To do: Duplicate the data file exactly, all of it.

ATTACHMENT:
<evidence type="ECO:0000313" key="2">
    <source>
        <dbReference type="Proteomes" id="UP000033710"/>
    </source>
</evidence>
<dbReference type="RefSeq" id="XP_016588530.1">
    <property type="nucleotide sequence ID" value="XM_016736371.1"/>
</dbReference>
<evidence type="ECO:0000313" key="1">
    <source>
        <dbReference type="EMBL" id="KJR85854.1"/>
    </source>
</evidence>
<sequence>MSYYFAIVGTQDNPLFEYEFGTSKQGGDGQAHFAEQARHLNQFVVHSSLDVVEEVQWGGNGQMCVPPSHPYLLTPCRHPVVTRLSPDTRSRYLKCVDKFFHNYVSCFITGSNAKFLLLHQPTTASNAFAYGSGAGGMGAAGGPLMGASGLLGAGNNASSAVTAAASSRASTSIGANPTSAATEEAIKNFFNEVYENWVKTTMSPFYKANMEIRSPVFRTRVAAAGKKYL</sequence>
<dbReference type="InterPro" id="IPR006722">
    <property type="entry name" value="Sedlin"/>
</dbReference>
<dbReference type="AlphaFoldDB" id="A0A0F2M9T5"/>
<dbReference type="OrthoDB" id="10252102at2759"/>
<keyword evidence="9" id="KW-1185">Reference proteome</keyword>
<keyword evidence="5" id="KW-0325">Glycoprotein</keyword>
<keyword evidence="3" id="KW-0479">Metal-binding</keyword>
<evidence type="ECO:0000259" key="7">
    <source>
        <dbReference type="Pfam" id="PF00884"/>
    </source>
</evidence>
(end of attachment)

<evidence type="ECO:0000313" key="2">
    <source>
        <dbReference type="Proteomes" id="UP000033710"/>
    </source>
</evidence>
<dbReference type="RefSeq" id="XP_016588530.1">
    <property type="nucleotide sequence ID" value="XM_016736371.1"/>
</dbReference>
<evidence type="ECO:0000313" key="1">
    <source>
        <dbReference type="EMBL" id="KJR85854.1"/>
    </source>
</evidence>
<sequence>MSYYFAIVGTQDNPLFEYEFGTSKQGGDGQAHFAEQARHLNQFVVHSSLDVVEEVQWGGNGQMCVPPSHPYLLTPCRHPVVTRLSPDTRSRYLKCVDKFFHNYVSCFITGSNAKFLLLHQPTTASNAFAYGSGAGGMGAAGGPLMGASGLLGAGNNASSAVTAAASSRASTSIGANPTSAATEEAIKNFFNEVYENWVKTTMSPFYKANMEIRSPVFRTRVAAAGKKYL</sequence>
<dbReference type="InterPro" id="IPR006722">
    <property type="entry name" value="Sedlin"/>
</dbReference>
<dbReference type="AlphaFoldDB" id="A0A0F2M9T5"/>
<dbReference type="OrthoDB" id="10252102at2759"/>
<keyword evidence="9" id="KW-1185">Reference proteome</keyword>
<keyword evidence="5" id="KW-0325">Glycoprotein</keyword>
<keyword evidence="3" id="KW-0479">Metal-binding</keyword>
<evidence type="ECO:0000259" key="7">
    <source>
        <dbReference type="Pfam" id="PF00884"/>
    </source>
</evidence>